There He’s Standing with His Open Heart

I can’t recall how many times I’ve asked myself if I made the right choice, to integrate myself with matters of the divine while dealing with the issues of this life as well. Was it really the best decision to accept Lu as my patron? The combined pressure of both worlds can be overwhelming, and sometimes I end up avoiding one in favor of the other.

And I have to admit, often that means neglecting my duties as one of Lu’s own. It means choosing what seems more real, as the skeptic in me mocks my devotion and belittles his and my Work. In times such as these, it’s difficult for me to remember the importance of my faith, because in terms of tangibility our work is entirely spiritual, mental, and emotional—it’ll never support me financially, it’ll never have a firm foundation in the material world, and I can’t see proof of it’s worth beyond my own mind. My relationship with my god and my work as his student cannot be assessed as easily as other situations. It cannot be evaluated through its payoff, and it certainly cannot be appraised by anyone other than Lu or myself.

So why do we do it? Why do we put so much time and effort into cultivating divine relationships, into doing tasks that may be meaningless to anyone else, into learning things that aren’t always relevant to our lives?

I can only speak for myself, and my reasons may be difficult to comprehend. One of the problems with dealing with Lu through emotions and feelings is that often I can’t describe in words the extent of my devotion, or the meaning behind our work. It is one thing to say that I’m his devotee, and quite another to live it. I could say that my work involves blogging and living to his standards, of bearing some of his burden, and of having my actions and words reflect back on him as my patron and vice-versa– but it goes beyond that. It goes beyond the mere act of being his disciple, but rather the yearning to be of use to him—to be a force of change in this world as he has been a force of change in my own life.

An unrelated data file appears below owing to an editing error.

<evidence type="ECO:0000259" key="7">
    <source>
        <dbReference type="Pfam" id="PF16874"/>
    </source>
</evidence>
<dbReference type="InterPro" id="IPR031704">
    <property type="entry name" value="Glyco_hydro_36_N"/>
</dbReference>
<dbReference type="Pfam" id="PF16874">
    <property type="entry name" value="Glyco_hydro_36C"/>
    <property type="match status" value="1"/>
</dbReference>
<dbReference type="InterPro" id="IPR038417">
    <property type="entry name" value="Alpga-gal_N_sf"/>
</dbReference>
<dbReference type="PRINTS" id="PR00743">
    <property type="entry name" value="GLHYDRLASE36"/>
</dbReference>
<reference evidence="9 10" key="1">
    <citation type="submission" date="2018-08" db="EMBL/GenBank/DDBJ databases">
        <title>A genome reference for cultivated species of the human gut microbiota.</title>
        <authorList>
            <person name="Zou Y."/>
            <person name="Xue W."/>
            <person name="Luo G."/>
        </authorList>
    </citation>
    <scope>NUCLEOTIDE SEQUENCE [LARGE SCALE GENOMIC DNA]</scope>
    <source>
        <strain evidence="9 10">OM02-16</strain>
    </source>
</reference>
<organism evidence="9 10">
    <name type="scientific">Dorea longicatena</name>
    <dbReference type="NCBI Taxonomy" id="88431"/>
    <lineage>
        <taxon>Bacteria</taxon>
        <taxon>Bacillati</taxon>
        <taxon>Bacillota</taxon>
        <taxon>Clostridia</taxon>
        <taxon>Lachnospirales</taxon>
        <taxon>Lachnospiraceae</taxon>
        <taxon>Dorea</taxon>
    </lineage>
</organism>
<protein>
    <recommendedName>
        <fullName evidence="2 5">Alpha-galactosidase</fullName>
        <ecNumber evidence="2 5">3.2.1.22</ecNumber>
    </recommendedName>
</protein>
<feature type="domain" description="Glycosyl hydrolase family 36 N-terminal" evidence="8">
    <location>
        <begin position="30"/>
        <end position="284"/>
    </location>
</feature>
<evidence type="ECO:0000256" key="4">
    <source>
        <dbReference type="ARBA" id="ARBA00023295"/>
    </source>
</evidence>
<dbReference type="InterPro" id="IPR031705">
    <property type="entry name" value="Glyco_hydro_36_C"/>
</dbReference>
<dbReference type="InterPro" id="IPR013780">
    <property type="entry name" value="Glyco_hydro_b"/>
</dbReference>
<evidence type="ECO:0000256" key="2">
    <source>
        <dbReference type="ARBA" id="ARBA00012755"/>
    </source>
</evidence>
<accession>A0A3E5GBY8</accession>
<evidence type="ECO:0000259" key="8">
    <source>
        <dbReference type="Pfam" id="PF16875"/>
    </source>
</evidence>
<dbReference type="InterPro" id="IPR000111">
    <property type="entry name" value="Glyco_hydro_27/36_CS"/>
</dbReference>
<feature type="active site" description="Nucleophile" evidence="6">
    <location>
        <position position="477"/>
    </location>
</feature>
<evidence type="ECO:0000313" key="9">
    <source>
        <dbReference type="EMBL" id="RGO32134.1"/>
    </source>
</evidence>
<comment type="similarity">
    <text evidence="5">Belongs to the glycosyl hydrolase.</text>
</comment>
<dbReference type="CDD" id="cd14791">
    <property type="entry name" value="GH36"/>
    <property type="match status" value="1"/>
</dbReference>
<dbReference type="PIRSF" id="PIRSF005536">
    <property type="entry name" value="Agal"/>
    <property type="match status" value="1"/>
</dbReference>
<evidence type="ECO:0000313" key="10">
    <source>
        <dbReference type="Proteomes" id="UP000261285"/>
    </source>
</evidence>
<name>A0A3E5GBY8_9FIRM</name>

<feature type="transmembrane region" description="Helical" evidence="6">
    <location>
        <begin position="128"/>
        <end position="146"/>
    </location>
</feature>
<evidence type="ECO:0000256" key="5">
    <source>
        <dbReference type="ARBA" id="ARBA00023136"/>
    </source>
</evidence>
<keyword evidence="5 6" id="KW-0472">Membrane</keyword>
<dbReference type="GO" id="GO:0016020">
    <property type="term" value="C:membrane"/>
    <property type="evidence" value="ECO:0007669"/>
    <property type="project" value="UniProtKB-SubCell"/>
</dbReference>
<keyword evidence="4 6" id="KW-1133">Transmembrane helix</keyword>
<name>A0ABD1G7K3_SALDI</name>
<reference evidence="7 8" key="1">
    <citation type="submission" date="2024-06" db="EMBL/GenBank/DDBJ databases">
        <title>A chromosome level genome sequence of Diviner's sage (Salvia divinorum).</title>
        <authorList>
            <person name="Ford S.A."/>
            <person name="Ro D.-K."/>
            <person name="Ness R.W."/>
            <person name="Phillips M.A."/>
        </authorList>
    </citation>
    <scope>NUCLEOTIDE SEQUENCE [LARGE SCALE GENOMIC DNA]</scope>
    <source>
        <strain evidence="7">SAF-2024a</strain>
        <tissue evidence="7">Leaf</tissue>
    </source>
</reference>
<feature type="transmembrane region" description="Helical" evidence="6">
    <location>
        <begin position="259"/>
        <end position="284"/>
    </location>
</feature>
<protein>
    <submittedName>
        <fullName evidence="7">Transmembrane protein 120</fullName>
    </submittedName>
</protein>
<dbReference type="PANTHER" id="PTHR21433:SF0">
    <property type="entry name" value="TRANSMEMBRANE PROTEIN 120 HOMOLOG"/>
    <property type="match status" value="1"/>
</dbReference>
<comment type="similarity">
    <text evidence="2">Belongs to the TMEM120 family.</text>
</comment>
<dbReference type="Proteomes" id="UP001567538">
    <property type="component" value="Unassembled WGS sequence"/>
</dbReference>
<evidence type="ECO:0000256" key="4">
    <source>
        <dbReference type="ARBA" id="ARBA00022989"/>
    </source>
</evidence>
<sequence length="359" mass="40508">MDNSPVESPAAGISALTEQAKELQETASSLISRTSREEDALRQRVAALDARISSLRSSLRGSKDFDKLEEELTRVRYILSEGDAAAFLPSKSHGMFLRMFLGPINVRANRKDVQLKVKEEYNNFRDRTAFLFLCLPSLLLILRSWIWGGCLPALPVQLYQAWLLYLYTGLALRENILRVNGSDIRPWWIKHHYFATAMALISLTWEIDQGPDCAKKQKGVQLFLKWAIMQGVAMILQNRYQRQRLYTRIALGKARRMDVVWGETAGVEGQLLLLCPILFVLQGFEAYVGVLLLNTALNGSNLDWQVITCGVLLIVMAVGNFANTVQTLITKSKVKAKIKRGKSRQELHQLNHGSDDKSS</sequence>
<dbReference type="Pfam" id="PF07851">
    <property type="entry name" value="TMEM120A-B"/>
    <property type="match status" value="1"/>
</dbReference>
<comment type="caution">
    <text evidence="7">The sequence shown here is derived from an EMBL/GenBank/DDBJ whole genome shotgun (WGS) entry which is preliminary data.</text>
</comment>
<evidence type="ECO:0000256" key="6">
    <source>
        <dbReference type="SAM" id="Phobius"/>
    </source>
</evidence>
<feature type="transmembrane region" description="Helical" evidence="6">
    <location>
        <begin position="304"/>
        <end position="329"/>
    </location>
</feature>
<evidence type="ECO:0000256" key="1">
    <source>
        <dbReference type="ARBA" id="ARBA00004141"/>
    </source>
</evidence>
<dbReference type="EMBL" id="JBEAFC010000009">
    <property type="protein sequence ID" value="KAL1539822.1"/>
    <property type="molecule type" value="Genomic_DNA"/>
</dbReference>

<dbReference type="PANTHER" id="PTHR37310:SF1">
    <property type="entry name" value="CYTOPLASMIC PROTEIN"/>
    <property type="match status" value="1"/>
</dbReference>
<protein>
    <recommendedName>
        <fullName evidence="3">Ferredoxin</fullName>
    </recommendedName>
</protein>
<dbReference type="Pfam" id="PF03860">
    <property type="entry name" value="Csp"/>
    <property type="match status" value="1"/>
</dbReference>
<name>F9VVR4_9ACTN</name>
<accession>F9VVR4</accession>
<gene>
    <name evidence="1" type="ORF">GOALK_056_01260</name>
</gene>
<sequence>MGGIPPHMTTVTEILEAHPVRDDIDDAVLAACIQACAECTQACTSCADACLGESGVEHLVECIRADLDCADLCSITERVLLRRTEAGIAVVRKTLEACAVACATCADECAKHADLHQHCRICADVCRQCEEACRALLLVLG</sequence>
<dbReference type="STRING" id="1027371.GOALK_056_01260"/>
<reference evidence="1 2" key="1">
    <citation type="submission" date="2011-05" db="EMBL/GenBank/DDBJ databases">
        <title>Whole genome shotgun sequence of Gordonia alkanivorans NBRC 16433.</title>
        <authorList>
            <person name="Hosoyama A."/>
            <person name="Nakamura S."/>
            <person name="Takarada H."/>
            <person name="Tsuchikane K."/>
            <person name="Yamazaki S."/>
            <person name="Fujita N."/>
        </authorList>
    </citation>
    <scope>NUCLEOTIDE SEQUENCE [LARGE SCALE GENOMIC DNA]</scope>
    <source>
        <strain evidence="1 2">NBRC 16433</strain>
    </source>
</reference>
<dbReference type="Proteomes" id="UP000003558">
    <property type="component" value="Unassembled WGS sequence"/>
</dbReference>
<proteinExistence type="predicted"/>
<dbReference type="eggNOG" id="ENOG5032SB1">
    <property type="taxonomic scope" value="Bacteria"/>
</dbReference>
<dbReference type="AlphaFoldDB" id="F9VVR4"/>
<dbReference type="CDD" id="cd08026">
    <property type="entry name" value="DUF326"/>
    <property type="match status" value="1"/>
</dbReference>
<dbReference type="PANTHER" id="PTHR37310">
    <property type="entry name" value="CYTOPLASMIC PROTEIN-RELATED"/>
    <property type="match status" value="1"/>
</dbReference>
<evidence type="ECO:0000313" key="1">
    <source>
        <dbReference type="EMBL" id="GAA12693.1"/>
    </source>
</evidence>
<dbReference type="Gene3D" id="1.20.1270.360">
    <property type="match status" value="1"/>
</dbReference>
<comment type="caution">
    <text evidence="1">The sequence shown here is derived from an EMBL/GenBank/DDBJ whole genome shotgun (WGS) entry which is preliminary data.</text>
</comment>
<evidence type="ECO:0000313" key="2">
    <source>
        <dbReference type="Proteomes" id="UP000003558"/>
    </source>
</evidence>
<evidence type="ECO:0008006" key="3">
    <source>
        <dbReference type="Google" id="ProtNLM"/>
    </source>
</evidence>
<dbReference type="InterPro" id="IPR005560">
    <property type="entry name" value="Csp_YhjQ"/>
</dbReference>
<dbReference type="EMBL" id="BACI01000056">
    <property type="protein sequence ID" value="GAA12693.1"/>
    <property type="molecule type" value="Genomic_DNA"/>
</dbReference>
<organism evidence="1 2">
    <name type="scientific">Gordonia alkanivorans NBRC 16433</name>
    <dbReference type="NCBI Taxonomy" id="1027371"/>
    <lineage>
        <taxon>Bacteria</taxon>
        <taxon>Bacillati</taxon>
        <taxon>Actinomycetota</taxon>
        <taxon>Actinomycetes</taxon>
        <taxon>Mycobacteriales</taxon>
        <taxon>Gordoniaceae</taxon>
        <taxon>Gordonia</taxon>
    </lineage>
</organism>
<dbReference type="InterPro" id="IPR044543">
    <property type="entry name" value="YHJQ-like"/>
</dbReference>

He is often accused of being too proud, of wanting to outshine his creator—to be brighter than the source that breathed life into him. And how can I, as his disciple, aspire to be anything less? He made it clear at the start of our patronage that my help would not be accepted if all I hoped to accomplish was to please him, or to repay debts that don’t exist. I had to want this for ‘substantial’ reasons, to feel as strongly for these causes as He did.

I thought I did. But it wasn’t until he began projecting his own emotions onto me that I realized how mistaken I had been. How does one even begin to describe a god’s sorrow, or his joy? All I know is that my own human emotions could not compare to His. He kindled the glowing embers of my own sentiments, feeding them with his own fiery passions.

But something like this can’t be undone. His grief, joy, and rage remain as muted imprints, irrevocably intertwined with my own emotions. And this is one of those consequences of my patronage to Lu that I spoke of before. I can’t unfeel these things, I’m stuck with them whether I continue to work with him or not.